In Commonwealth v. Collier, 427 Mass. 385, 389 (1998), we held that, in a rare case, where a legitimate issue is raised indicating that a person other than the defendant may have committed the act alleged to constitute the violation of the order, the Commonwealth must prove, beyond a reasonable doubt, that the violation was an intentional act by the defendant, and a jury instruction on the point would be needed. (The Collier case involved an alleged violation of an abuse prevention order, which prohibited the defendant from coming within one hundred yards of his former wife, which occurred while the defendant was a passenger in an automobile driven by his son. See id. at 386-387.) In the Collier decision, we reaffirmed the rule enunciated in Commonwealth v. Delaney, supra, that, to obtain a conviction, the Commonwealth is not required to prove that the defendant actually intended to violate the order, but only to prove that the act constituting the violation was voluntary. See Commonwealth v. Collier, supra at 389. It is beyond question that the defendant's use of abusive and threatening language was intentional, and in no sense either involuntary or accidental. A jury instruction on the issue of intent was unnecessary.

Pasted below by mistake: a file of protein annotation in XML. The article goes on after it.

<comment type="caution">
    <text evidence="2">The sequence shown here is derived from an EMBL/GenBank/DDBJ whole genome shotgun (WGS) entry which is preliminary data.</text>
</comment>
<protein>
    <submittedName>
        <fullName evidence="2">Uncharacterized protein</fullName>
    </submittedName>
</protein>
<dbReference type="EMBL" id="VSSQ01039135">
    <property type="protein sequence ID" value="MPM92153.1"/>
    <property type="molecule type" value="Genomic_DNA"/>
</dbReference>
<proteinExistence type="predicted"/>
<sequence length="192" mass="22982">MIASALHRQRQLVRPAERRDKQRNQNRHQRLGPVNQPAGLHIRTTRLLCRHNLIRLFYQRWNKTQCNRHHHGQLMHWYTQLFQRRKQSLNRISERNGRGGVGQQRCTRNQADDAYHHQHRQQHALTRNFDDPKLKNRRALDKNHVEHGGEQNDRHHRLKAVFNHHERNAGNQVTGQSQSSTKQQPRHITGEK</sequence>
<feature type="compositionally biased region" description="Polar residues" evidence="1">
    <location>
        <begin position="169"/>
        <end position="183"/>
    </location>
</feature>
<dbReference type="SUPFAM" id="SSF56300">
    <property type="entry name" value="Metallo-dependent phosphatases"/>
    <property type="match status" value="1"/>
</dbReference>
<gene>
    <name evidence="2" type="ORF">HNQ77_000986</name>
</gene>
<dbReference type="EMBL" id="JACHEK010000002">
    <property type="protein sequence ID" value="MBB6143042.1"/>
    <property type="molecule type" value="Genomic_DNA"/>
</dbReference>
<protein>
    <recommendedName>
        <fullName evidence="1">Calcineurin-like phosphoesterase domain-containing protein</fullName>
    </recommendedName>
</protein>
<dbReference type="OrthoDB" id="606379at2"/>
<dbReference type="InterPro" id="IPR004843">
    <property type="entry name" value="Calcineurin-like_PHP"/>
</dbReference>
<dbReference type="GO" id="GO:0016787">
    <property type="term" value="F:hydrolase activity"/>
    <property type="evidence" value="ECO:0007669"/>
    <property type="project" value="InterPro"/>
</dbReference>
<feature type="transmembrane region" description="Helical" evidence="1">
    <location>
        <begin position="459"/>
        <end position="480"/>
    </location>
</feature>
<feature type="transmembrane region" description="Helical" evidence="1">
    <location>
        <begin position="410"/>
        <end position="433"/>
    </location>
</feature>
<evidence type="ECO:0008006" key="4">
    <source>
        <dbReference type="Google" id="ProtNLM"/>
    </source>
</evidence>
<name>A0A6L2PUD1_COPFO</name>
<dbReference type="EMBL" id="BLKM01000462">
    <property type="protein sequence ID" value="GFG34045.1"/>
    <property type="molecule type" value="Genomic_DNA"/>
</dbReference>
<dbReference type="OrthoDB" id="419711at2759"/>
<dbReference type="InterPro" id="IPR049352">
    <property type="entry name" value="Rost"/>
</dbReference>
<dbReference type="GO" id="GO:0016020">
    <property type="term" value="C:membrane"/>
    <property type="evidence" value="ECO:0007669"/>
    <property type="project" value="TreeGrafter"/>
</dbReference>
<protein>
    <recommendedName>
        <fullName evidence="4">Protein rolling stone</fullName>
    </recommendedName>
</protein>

1. Paragraph 12 of the abuse prevention order required the defendant to surrender all guns, ammunition, gun licenses, and firearm identification cards to the police.
2. This conversation appears to have been the basis of a third charge against the defendant of threatening to commit a crime. See G. L. c. 275, § 2. The jury acquitted him of this charge.
3. Hanging up the telephone, when a protected woman answers, is not an appropriate solution. Abandonment of permissible attempts to speak with one's children in this way is not required by the order, and repetitive hang-up telephone calls might provide a ground for extending the order, see Pike v. Maguire, 47 Mass. App. Ct. 929 (1999); a charge of violating the no-contact provision of the order, see Commonwealth v. Butler, 40 Mass. App. Ct. 906, 907 (1996); or a charge of harassment, see G. L. c. 269, § 14A.
4. As required, the protective order stated that, "[f]or good cause, either the Plaintiff or the Defendant may request [the] Court to modify this Order before its scheduled expiration date." See Commonwealth v. Laskowski, 40 Mass. App. Ct. 480, 482-483 (1996).
5. We reject the defendant's further claim that the evidence is insufficient because it equally supports two mutually exclusive propositions.